11 March 2019 | Herpreet Kaur Grewal
Businesses that want to secure future government contracts are being urged to show they can help improve society by tackling issues such as modern slavery and climate change.
In a speech at the Social Value Summit this morning, the Minister for the Cabinet Office, David Lidington, announced a shake-up of the way government contracts are awarded to make sure they consider their social impact - by looking at areas such as the employment of disabled people, the use of small businesses, the prevention of modern slavery and the protection of the environment.
The move will help to deliver the government's target of a third of contracts going to small and medium-sized businesses by 2022.
It will also identify modern slavery risks in the government supply chain and make sure everything the government does, including procurement, works towards the key priorities of protecting the environment and making sure everyone has the opportunity to make the most of their talents.
Lidington's speech at the event held by Social Enterprise UK at King's College London, addressed a new approach to an audience of leaders from business, education and the social sector.
The minister said: "Every year, the government spends £49 billion with external organisations and it is morally right that we make sure none of that money goes to any organisations who profit from the evil practices of modern slavery.
"Similarly, it is right that we demand that the organisations we work with meet the high standards we need to protect our environment and employ workforces which represent our diverse society, including people with disabilities and those from ethnic minorities.
"By making sure that these social values are reflected not just across the government, but through all the companies we work with, we will take a major step towards our goal of creating an economy that works for everyone."
The new way of drawing up government contracts represents one of the biggest changes in public procurement in recent years and comes on top of the commitment to bar suppliers who cannot demonstrate they are paying their supply chains on time.
It will open up opportunities to social enterprises and other organisations that are best placed to deliver social outcomes and promote good work by businesses, which are important drivers of innovation and social change.
Areas that will be now looked at when contracts are being drafted by the government will include:
The use of firms of all sizes, including those owned by under-represented groups.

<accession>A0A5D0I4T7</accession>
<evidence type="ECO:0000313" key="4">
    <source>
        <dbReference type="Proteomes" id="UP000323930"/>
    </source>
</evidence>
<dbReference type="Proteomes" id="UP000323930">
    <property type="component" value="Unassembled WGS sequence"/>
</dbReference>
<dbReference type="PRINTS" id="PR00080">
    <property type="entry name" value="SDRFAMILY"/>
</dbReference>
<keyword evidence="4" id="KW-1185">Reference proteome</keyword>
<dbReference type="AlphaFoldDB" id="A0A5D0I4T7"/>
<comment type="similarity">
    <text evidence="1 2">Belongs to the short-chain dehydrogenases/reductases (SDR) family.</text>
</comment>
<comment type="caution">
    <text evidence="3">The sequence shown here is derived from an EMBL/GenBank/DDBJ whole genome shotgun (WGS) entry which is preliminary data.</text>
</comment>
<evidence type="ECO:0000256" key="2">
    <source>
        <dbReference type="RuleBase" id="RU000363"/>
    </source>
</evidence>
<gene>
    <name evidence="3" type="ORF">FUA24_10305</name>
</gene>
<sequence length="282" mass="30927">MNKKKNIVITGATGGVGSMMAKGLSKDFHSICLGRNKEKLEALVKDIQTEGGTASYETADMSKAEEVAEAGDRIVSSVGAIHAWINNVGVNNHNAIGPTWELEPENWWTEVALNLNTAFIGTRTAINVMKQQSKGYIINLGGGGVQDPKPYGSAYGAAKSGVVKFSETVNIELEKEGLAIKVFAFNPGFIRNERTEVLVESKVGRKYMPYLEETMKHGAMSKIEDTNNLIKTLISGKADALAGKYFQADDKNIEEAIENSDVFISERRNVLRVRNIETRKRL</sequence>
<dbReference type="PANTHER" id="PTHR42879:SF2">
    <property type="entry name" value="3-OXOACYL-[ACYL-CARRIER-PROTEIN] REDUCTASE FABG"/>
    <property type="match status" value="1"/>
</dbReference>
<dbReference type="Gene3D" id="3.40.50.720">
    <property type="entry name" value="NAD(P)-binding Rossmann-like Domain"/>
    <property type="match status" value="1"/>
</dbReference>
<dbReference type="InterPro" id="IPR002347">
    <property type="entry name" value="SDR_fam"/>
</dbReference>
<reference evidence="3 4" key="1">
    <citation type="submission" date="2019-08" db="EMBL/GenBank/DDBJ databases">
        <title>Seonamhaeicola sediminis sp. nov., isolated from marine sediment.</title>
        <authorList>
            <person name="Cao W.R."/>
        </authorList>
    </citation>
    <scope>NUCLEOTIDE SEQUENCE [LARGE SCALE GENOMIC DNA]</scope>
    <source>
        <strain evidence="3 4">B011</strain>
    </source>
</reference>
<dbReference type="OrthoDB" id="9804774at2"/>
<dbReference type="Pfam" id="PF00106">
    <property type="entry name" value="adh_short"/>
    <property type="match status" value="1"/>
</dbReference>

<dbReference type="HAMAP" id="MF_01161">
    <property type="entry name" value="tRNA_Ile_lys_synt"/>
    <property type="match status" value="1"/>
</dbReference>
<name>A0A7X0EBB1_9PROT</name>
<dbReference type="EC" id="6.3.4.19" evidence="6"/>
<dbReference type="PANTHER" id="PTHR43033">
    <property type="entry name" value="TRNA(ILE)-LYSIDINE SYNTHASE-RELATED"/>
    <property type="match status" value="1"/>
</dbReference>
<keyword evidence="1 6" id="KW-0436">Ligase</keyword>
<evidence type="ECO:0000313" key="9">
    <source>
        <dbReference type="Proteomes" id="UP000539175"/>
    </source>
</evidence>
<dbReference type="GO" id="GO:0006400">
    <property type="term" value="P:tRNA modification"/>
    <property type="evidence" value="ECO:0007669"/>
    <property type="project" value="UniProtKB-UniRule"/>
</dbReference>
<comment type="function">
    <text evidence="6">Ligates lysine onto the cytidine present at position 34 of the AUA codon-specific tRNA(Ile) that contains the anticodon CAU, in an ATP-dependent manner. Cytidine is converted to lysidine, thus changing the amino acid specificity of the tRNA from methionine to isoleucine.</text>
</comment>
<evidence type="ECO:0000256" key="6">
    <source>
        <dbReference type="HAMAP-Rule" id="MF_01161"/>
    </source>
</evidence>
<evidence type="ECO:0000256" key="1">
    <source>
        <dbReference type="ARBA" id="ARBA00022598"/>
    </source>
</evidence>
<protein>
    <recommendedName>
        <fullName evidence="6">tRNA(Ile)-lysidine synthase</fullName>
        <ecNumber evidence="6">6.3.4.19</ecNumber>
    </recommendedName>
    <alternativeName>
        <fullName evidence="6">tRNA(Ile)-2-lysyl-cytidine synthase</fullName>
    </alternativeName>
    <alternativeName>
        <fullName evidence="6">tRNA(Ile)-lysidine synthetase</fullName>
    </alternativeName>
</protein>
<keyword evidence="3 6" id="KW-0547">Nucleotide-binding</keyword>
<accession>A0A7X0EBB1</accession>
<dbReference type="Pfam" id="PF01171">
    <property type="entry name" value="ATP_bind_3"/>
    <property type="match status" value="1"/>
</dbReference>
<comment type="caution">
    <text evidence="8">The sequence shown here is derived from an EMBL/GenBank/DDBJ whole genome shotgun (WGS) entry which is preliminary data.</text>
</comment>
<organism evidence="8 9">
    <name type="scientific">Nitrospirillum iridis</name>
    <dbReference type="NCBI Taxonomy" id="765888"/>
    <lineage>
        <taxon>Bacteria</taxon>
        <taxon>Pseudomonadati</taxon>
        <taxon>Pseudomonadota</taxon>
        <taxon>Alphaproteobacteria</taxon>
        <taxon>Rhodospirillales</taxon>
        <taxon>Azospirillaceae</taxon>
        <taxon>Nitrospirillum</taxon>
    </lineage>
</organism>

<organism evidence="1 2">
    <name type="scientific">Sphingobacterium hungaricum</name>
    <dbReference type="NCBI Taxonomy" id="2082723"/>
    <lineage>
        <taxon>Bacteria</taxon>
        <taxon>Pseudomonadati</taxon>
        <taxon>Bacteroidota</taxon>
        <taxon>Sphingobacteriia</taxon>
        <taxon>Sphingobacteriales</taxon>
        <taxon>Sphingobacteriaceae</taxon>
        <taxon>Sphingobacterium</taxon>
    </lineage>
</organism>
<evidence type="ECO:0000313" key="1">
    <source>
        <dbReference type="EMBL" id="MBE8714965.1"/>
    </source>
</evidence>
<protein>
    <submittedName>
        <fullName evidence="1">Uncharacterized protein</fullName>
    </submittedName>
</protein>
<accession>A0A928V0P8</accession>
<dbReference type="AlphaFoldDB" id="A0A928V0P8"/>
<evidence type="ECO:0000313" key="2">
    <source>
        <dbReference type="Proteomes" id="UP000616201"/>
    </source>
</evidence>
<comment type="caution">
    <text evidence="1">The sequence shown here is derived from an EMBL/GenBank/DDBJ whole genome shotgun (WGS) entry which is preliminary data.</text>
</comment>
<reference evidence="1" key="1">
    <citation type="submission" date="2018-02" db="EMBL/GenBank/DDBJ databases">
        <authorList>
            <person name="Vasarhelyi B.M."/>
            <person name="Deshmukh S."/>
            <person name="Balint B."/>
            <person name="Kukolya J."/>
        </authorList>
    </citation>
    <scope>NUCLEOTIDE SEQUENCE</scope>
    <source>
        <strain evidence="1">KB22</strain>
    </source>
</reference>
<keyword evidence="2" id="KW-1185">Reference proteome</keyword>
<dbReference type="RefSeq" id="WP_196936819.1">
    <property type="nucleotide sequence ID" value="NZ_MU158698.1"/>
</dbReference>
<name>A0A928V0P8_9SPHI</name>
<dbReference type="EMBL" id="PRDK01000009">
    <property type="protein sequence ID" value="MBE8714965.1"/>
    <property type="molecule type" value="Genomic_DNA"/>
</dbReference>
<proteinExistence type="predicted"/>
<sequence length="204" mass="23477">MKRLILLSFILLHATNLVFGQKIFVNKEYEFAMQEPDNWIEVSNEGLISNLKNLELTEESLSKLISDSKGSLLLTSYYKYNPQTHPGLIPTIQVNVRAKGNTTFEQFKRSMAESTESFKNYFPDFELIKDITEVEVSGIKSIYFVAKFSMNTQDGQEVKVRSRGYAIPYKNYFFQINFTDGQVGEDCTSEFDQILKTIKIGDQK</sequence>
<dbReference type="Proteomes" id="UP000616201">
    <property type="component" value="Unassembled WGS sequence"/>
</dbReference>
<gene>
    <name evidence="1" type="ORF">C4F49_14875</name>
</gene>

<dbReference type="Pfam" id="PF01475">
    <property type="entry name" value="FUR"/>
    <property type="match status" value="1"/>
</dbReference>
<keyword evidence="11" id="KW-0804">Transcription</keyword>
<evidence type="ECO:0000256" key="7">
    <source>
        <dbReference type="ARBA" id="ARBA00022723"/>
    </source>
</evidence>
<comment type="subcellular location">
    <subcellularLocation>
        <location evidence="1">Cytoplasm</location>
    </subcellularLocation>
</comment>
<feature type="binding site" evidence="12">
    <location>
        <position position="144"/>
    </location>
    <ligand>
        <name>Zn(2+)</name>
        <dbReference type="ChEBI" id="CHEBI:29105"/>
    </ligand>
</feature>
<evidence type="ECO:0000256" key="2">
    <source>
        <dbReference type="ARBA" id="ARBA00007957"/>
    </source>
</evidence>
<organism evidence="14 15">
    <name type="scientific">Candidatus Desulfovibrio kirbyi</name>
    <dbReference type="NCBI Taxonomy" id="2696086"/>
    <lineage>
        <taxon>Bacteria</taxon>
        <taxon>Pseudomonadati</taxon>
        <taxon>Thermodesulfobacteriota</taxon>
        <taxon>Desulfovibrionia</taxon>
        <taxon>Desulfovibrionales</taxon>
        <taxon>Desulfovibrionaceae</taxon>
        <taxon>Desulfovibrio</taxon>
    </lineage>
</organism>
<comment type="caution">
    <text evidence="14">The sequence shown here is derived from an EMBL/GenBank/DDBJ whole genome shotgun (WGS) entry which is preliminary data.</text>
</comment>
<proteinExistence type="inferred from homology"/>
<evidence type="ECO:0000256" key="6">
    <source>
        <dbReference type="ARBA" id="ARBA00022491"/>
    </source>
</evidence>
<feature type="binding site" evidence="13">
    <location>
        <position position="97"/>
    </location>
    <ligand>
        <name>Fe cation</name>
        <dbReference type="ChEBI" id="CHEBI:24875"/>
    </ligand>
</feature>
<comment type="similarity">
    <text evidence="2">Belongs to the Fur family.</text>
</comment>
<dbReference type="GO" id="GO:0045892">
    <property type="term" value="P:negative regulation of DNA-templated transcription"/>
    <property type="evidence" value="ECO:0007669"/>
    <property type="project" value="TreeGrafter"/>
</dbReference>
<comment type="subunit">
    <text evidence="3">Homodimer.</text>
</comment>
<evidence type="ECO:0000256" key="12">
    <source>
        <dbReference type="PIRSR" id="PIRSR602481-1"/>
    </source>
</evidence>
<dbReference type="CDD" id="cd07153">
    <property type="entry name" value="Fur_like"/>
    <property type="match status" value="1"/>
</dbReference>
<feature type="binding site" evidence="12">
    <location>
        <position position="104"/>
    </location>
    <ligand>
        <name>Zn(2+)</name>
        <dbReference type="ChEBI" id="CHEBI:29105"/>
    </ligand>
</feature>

The safety of supply chains - to reduce the risk of modern slavery and cyber security issues.
Encouraging firms to employ people from diverse backgrounds, including those with disabilities and from ethnic minorities.
Focusing on environmental sustainability to reduce the impacts of climate change.
Encouraging firms to prioritise staff training to boost their employees' long-term employability.
The shake-up will create a significant cultural shift for both the public sector and industry, while not adding extra cost or complexity to the procurement process.
The move has been welcomed by organisations that already put social values at the centre of their work, such as Guildford-based Future Biogas, which is at the forefront of the anaerobic digestion industry.
Its managing director, Philipp Lukas, said: "It's great to see the government recognising the importance of social value.
"We deliver social value in many ways, such as providing employment opportunities for skilled local young people in rural communities, generating green electricity and gas, enabling biodiversity in the rural environment, improving soil health and capturing carbon into the soils.
"The government's commitment to ensuring social values are at the heart of its contracts will ensure that the contributions we make to society are recognised in full. We fully support this excellent initiative."
Lord Victor Adebowale, the chair of Social Enterprise UK, added: "It's good to see the government showing leadership and taking steps to embed social value across its contracts.
"Social value should not be seen as a luxury in any part of the public or private sectors but common sense. People expect modern government and business to ensure that all spending considers the needs of our society and environment. Social enterprises have been pioneers, but it is important that every sector follows.
"This announcement will support the more than 100,000 social enterprises working in the UK which employ over two million people. The social enterprise sector has been a great British business success story and it is right that the government does more to support it."
A 12-week public consultation will be held on the proposals to seek feedback from suppliers, public bodies and members of the public.